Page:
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Last Updated: Monday, 27 February 2006, 08:13 GMT
Troops surround Afghan riot jail
Afghan police officer stands in front of the Pulechakhri prison in Kabul, Afghanistan
Security forces are not able to enter the prison
Afghan security forces are continuing to surround a notorious high-security jail where an uprising by up to 2,000 prisoners is under way.

Taleban and al-Qaeda members as well as ordinary criminals are involved.

Sources told the BBC that seven people have been killed and 36 hurt in the rioting, although officials deny this.

Scores of Afghan soldiers have surrounded Kabul's Pul-e-Charkhi jail. Negotiation attempts by loudspeaker have so far failed.

The BBC's Bilal Sarwary, outside the prison, said US and Nato forces were also at the scene, and that two drones were circling overhead.

Afghan army rapid-reaction troops had arrived on the scene earlier.

A senior prison official told the BBC that he was "concerned" that some 1,350 prisoners who had "taken control" of a women's wing may have raped some of the inmates.

"We really do not know how many people are killed or injured since we cannot enter the area," he said.

Though gunshots were heard within the prison walls on Sunday, no gunfire could be heard on Monday morning.

'No escapes'

Trouble apparently started at about 2200 (1730 GMT) on Saturday in Block 2 - which houses 1,300 inmates - after a change in prison uniform rules.

Pul-e-Charkhi  prison near Kabul

By Sunday evening local time, up to 750 inmates jailed for ordinary criminal offences in another block had begun burning furniture in support of the Block 2 prisoners.

Some reports said the riot developed into an escape attempt, with prisoners trying to get over the walls.

An official told the BBC that Taleban and al-Qaeda elements were responsible for the violence.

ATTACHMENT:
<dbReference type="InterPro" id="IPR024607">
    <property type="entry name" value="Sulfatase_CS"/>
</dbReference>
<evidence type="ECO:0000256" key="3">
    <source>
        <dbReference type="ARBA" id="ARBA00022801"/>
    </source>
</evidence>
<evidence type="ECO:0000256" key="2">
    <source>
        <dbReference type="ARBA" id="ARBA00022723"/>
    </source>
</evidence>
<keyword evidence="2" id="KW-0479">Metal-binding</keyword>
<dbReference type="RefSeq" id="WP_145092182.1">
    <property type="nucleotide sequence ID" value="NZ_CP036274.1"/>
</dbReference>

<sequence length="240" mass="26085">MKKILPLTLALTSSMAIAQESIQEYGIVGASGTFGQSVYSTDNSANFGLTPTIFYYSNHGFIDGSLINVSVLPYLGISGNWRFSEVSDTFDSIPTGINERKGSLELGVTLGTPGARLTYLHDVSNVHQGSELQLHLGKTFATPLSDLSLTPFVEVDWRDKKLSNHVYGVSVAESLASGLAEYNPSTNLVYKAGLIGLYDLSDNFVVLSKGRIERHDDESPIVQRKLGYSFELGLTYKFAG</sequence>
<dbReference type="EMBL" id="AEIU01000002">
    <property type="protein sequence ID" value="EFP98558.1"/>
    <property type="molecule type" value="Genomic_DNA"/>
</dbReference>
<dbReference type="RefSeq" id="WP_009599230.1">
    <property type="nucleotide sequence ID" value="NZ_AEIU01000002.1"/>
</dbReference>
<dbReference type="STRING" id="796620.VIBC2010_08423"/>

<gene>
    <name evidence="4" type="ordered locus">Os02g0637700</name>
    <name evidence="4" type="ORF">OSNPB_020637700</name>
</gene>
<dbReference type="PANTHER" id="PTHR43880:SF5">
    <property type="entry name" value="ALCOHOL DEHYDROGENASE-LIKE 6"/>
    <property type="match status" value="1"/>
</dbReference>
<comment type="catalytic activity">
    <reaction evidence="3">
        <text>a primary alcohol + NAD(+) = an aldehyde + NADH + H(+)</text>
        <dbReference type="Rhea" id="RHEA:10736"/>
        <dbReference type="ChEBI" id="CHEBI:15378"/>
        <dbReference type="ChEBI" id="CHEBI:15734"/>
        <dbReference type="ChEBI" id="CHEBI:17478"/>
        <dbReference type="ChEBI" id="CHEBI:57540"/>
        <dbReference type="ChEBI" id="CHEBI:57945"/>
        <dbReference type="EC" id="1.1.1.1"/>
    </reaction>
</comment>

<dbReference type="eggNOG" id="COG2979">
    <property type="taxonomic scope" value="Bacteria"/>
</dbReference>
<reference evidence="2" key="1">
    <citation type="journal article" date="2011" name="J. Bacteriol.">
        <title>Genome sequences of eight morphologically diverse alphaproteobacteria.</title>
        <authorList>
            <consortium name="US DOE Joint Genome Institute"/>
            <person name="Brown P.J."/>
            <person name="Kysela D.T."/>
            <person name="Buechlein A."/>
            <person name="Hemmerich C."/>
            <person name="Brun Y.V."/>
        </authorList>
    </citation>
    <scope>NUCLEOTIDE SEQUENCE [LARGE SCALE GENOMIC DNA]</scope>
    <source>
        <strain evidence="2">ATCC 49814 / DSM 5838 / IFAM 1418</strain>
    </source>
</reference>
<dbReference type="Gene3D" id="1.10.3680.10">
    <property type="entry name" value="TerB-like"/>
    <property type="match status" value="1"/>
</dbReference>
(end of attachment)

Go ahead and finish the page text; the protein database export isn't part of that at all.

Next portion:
"It's the work of al-Qaeda and Taleban. By making things violent, they want to escape the prison. So far no-one has succeeded doing this," Gen Salam Bakhshi, director of Afghan prisons, told the BBC.

An Afghan MP denounced any use of gunfire to quell the unrest, and called for "immediate, peaceful negotiations".

"It's the government's mistake," Dr Assadullah Hymatyar said. "When they decided to give uniforms to the prisoners they should have done it by peaceful means, not through imposition and force."

Parliament is due on Monday to ask the government for an explanation of the events.

Jail notorious

Negotiations by loudspeaker had apparently failed to make a breakthrough.

Prison guards said four or five people had been wounded, but the rioters told the authorities there were many more.


"They have control of the wounded prisoners and they are not giving them to us so that we can treat them. We have doctors and ambulances ready here," said Afghanistan's deputy justice minister, Mohammad Qasim Hashimzai.

Hundreds of prisoners remain barricaded inside a women's wing, our correspondent says.

A senior official told him that two female prison guards had been taken hostage by prisoners.

Pul-e-Charkhi is a huge prison complex built in the 1970s on the outskirts of the capital.

Correspondents say the vast and run-down jail is notorious for the disappearance and torture of thousands of Afghans during the communist era.

Last month, seven Taleban suspects escaped from the jail, with prison guards accused by officials of helping the break-out.

Four men described as "dangerous militants" escaped from US custody at the Bagram air base near Kabul last year.

Afghan soldiers arrive at the jail

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